# IDEX Online Research: Sales By Price Point: Where’s The Business Really Done?

April 15, 10While a good management information system can provide detailed data about a jeweler’s sales by retail selling price, the segmentation of this data is arguably arbitrary.

For example, at the lower price points, jewelry sales are segmented by $100 increments:* *$0-100, $100-200, $200-300 and so on.* *As retail prices rise to $600, the price segments jump to $200: $600-800, $800-1,000 and so on.* *Above $1,000, the segments rise to a range of $500, with even wider ranges above $5,000.

The reason that jewelers’ sales are segmented in those arbitrary groupings relates to the ability to see a small snapshot by detailed retail price point.

**Natural Retail Price Breaks**

In an effort to see where a jeweler’s sales actually fall by retail price point, total sales can be segmented by quartile.* *In other words, jewelers can see “natural” sales segmentation by an array of price points.* *

The Balance To Buy (BTB) system uses sales quartiles – which segments a jeweler’s sales into quarters – to see where the business is concentrated.* *According to BTB, the “natural” quartiles shown on the graph below – which were derived from the company’s sample – appear to be nearly universal for specialty jewelers with characteristics similar to the sample:* *$2 million annual sales and an average ticket in the $700-800 range.* *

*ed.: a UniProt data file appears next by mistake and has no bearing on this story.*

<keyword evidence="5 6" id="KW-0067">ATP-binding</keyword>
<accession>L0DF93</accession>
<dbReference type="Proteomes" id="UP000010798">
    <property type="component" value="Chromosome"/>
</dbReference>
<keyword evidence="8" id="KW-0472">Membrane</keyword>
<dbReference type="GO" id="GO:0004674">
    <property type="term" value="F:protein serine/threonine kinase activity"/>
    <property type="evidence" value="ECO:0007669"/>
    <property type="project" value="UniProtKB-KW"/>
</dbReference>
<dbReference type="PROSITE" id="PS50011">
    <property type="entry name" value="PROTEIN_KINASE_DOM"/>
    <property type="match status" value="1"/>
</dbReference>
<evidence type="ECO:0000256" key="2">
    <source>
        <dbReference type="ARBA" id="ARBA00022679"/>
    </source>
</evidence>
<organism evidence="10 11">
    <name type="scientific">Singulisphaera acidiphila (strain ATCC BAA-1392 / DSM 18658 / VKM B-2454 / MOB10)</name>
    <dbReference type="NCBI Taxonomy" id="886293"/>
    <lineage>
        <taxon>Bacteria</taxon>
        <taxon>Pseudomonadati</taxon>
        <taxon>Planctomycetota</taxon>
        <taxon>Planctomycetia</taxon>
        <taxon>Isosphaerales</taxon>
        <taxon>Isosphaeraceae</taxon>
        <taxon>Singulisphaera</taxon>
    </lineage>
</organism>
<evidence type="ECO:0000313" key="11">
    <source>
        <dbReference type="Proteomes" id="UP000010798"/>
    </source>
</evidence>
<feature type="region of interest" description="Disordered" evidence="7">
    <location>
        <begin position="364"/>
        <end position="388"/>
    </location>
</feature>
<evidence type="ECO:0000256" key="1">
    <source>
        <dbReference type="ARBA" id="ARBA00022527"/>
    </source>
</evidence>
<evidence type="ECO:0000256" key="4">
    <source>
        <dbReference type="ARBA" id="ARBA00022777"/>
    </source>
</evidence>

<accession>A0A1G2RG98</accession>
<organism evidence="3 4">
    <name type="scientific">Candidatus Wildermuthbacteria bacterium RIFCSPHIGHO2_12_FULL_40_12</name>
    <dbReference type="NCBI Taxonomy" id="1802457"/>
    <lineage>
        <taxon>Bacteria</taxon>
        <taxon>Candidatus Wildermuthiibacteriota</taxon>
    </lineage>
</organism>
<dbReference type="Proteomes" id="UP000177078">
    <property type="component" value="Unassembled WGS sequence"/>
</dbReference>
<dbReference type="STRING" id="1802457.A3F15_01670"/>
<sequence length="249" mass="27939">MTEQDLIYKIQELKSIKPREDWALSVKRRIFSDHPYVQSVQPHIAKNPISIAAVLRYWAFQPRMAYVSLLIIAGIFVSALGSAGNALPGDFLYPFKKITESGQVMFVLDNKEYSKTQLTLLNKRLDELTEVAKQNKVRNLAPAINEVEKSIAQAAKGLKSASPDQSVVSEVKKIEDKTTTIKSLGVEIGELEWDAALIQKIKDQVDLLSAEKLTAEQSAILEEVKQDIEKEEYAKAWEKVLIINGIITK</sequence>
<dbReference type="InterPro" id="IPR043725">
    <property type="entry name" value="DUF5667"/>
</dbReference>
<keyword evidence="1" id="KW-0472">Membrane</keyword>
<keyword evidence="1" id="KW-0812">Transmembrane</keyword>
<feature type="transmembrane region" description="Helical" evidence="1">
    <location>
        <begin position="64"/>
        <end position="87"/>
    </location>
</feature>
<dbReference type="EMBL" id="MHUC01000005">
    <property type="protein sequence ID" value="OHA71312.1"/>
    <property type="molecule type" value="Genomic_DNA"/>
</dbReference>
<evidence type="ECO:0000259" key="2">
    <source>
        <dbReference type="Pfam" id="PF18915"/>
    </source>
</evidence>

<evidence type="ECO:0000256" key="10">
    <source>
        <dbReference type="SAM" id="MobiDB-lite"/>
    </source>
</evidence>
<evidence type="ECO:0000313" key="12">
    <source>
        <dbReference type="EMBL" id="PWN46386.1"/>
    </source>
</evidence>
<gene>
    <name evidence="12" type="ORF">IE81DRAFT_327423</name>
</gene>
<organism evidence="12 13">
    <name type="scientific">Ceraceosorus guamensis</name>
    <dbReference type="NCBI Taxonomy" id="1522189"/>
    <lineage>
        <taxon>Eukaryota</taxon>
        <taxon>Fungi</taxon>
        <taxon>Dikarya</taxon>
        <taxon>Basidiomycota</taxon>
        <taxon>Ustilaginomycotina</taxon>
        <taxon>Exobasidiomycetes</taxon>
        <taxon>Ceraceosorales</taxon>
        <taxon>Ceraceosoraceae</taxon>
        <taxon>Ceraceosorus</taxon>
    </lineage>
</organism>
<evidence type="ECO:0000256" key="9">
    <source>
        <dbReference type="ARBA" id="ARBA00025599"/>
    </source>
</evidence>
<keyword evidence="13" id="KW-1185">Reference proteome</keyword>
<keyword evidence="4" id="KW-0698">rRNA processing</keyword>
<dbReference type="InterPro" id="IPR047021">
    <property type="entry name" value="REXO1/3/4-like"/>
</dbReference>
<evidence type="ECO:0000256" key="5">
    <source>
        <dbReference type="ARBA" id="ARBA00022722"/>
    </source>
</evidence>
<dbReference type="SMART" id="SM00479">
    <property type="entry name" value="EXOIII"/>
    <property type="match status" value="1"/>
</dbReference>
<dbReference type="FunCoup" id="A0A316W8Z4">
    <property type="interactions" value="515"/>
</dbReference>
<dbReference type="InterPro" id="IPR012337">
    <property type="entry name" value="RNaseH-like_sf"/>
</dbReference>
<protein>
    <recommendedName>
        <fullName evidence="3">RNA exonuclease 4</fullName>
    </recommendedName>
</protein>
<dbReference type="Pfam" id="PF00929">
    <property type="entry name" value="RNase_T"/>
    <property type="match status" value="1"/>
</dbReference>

By quartile (roughly 25* percent* of sales), the graph below illustrates the “natural quartile” segmentation of sales for this sample of jewelers.

Source: Balance To Buy |

While a jeweler’s natural sales segmentation by quartile falls in the ranges shown on the graph above, unit sales by those same quartile segments are quite different.* *For example, as the graph below illustrates, the top quartile of sales – roughly $7,500 and higher – are generated by only 1* percent* of unit sales.* *Conversely, at the fourth quartile level, 84* percent* of unit sales occur below $1,000 retail.* *This diversity in unit sales versus dollar sales illustrates why inventory levels are so important:* *if the proper inventory level isn’t in the store, the sales won’t be made.

Source: Balance To Buy |

**GMROI Is Higher At Lower Price Points**

When Gross Margin Return on Investment – for a jeweler, this “Investment” is “inventory” – is calculated, jewelers will find that they make a much better financial return on their lower-priced goods that turn at a fast rate.* *At the end of the year, they will put more profit dollars in their pockets from lower-price merchandise than from higher-priced goods.

The graph below illustrates the gross profit return based on each dollar invested in inventory, based on a sales segmentation by “natural quartiles.”* *

Source: Balance To Buy |